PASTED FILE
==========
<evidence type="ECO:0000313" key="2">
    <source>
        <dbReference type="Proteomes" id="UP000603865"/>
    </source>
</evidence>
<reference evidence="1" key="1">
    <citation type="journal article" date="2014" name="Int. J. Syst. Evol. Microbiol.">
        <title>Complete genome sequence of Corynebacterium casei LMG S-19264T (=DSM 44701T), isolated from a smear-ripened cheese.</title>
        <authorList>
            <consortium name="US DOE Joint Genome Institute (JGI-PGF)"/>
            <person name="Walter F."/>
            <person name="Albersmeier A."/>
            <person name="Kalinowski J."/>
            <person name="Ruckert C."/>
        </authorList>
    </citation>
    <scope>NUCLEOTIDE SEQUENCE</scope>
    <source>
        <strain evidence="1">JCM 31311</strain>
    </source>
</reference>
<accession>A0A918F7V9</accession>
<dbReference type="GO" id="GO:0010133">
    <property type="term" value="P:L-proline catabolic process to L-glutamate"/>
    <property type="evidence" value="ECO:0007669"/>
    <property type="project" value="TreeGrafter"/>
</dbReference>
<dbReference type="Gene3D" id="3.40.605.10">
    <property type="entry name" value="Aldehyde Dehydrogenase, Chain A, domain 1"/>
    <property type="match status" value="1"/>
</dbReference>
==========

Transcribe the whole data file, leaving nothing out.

<evidence type="ECO:0000313" key="2">
    <source>
        <dbReference type="Proteomes" id="UP000603865"/>
    </source>
</evidence>
<reference evidence="1" key="1">
    <citation type="journal article" date="2014" name="Int. J. Syst. Evol. Microbiol.">
        <title>Complete genome sequence of Corynebacterium casei LMG S-19264T (=DSM 44701T), isolated from a smear-ripened cheese.</title>
        <authorList>
            <consortium name="US DOE Joint Genome Institute (JGI-PGF)"/>
            <person name="Walter F."/>
            <person name="Albersmeier A."/>
            <person name="Kalinowski J."/>
            <person name="Ruckert C."/>
        </authorList>
    </citation>
    <scope>NUCLEOTIDE SEQUENCE</scope>
    <source>
        <strain evidence="1">JCM 31311</strain>
    </source>
</reference>
<accession>A0A918F7V9</accession>
<dbReference type="GO" id="GO:0010133">
    <property type="term" value="P:L-proline catabolic process to L-glutamate"/>
    <property type="evidence" value="ECO:0007669"/>
    <property type="project" value="TreeGrafter"/>
</dbReference>
<dbReference type="Gene3D" id="3.40.605.10">
    <property type="entry name" value="Aldehyde Dehydrogenase, Chain A, domain 1"/>
    <property type="match status" value="1"/>
</dbReference>